Rabia Tuğçe Yazıcıgil, graduate of Sabancı University Electronics Engineering Program, has developed a chickpea-sized, ingestible capsule that transmits wireless data in collaboration with MIT in her laboratory at Boston University. The capsule will enable early diagnosis of gastro-intestinal diseases without the need for an endoscopy and pave the way for quick treatment.
Carrying out her studies in the laboratory she established at Boston University Electrical and Computer Engineering Program after graduating from Sabancı University Electronics Engineering Department, Assistant Professor Rabia Tuğçe Yazıcıgil made an important breakthrough. Assistant Professor Rabia Tuğçe Yazıcıgil developed a chickpea-sized, ingestible capsule that transmits wireless data in collaboration with MIT. The capsule will enable early diagnosis of gastrointestinal diseases without the need for an endoscopy and pave the way for quick treatment.
Completing her master’s degree at EPFL in Switzerland after graduating from Sabancı University Electronics Engineering Department, and obtaining her PhD from Columbia University Electrical and Electronics Engineering Department, Rabia Tuğçe Yazıcıgil completed her post-doctoral studies in the laboratory of Anantha Chandrakasan, Dean of the Faculty of Engineering in MIT. Establishing her own laboratory at the Electrical and Computer Engineering Department of Boston University as an Assistant Professor, Yazıcıgil also continues to work at MIT as a visiting researcher.
Rabia Tuğçe Yazıcıgil described her collaboration with MIT as follows: “This research is carried out in collaboration with the teams of Prof. Timothy Lu and Prof. Giovanni Traverso from MIT. Our research is funded by Helmsley Charitable Trust. With MIT, we have designed an ingestible, chickpea-sized capsule transmitting wireless data to monitor the gastrointestinal system continuously and without any intervention. This capsule can be used to diagnose and monitor diseases such as Crohn’s, colitis, upper intestinal hemorrhages and other gastrointestinal failures. Our high-definition biochemical sensor will facilitate diagnosis of diseases and make it possible to start the treatment process quickly. Inflammations and diseases in the gastrointestinal system are usually diagnosed through examination of endoscopy images obtained under supervision of a doctor. However, since endoscopy is a technology that requires some intervention, it can be applied to patients a limited number of times per year, which makes it harder to monitor patients continuously. Furthermore, endoscopy is a camera-based system, which fails to indicate molecular traces of diseases."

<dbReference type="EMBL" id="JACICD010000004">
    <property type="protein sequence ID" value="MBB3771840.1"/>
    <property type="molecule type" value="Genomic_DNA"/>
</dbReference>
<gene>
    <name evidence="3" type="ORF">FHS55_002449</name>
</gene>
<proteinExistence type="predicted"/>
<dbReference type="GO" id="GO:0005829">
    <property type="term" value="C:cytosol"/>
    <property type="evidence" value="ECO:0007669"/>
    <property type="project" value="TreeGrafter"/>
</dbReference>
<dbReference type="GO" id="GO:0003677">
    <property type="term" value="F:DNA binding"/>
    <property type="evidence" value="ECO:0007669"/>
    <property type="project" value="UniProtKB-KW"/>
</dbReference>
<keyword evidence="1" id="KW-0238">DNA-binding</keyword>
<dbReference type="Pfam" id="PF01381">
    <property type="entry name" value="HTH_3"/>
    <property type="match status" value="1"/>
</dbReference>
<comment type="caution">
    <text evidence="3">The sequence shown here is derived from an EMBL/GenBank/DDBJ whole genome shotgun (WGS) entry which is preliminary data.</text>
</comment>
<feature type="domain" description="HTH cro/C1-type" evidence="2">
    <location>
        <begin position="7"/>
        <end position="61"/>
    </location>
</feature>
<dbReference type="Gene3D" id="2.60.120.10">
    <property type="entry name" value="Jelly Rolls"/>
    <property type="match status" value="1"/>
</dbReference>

THE CAPSULE TRANSMITS DATA WITH A WIRELESS SENSOR EVERY 10 MINUTES
Pointing out that the capsule previously designed by the team at MIT was larger, Yazıcıgil continued, "In our new study, we aimed to decrease the size of the capsule to millimetric dimensions to make it safely ingestible. We modified the capsule to enable it to sense hemorrhages in the stomach or gases that may be indications of other diseases. Activated every 10 minutes, the capsule processes signals for 16 seconds and transmits these to a mobile phone or a computer in 12 milliseconds with a wireless sensor. You can think of the capsule we designed as a technology that is in your body to monitor your health, sense signs of diseases in your gastrointestinal system, and give you information without going to a hospital."
Saying that in vitro tests were completed successfully, Yazıcıgil added, "The next step is about carrying out in vivo tests. The most important thing is that we are now one step closer to clinical applications, because our capsule is of a millimetric size and can operate at very low levels of power (10-9 Watt - nanoWatt). Our target for the future is that such capsules will not need any source of power, battery etc. and will operate with the energy they harvest in the stomach.”